Devlin et al. showed comparably strong binding of a patient-specific cancer neoepitope HHATp8F and wild-type (WT) peptides to HLA-A*02:06, but faster and stronger binding of HHATp8F–HLA-A complexes to recombinant soluble (rs) neoepitope-specific TCRαβ derived from HHATp8F-specific intratumoral T cells. Co-crystallization and molecular dynamic simulations of HLA-A*02:06–HHATp8F or WT complexes, and those complexed with rsTCR showed that a reoriented Trp sidechain two amino acids away from the conservative Leu-to-Phe substitution induced changes from the C-terminal end to the peptide central core to enable enhanced HHATp8F TCR recognition.
Contributed by Paula Hochman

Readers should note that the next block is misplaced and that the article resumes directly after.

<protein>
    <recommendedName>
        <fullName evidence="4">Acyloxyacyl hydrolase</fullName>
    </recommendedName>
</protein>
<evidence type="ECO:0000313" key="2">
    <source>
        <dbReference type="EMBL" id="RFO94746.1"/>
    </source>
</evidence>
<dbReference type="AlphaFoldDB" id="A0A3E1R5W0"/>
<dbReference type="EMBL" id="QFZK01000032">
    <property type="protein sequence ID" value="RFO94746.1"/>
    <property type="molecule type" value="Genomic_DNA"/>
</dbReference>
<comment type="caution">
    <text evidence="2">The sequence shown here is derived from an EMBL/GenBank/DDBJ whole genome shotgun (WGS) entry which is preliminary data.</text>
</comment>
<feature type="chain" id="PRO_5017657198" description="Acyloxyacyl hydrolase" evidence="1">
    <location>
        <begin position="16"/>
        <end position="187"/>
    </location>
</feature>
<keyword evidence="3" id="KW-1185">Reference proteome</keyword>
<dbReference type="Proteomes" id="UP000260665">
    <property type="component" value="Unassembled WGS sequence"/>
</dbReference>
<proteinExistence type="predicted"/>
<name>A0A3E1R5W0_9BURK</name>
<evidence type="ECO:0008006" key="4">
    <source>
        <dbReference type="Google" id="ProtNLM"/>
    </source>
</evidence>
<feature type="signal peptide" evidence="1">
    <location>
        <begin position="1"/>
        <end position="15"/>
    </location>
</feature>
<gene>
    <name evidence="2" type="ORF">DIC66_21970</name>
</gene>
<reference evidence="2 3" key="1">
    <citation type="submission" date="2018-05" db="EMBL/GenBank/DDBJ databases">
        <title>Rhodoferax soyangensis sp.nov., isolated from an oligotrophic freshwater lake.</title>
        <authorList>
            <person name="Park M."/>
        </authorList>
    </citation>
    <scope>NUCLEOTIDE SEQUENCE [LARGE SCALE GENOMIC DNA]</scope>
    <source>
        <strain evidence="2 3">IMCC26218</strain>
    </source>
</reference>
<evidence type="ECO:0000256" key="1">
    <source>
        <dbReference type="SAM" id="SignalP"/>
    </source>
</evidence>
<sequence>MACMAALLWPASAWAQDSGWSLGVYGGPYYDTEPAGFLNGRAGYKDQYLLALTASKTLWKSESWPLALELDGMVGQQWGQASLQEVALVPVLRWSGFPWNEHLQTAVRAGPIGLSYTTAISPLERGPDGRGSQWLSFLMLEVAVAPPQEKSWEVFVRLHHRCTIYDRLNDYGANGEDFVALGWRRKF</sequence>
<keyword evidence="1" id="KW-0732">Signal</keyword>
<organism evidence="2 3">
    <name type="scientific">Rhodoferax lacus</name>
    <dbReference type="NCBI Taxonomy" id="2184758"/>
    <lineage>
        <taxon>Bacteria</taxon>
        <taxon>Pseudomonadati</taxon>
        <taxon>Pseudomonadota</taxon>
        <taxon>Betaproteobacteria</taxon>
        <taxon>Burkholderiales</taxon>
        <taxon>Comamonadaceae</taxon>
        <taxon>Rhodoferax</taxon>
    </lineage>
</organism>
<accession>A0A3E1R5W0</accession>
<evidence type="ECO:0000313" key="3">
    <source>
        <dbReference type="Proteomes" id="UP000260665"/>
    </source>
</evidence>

ABSTRACT: T-cell recognition of peptides incorporating nonsynonymous mutations, or neoepitopes, is a cornerstone of tumor immunity and forms the basis of new immunotherapy approaches including personalized cancer vaccines. Yet as they are derived from self-peptides, the means through which immunogenic neoepitopes overcome immune self-tolerance are often unclear. Here we show that a point mutation in a non-major histocompatibility complex anchor position induces structural and dynamic changes in an immunologically active ovarian cancer neoepitope. The changes pre-organize the peptide into a conformation optimal for recognition by a neoepitope-specific T-cell receptor, allowing the receptor to bind the neoepitope with high affinity and deliver potent T-cell signals. Our results emphasize the importance of structural and physical changes relative to self in neoepitope immunogenicity. Considered broadly, these findings can help explain some of the difficulties in identifying immunogenic neoepitopes from sequence alone and provide guidance for developing novel, neoepitope-based personalized therapies.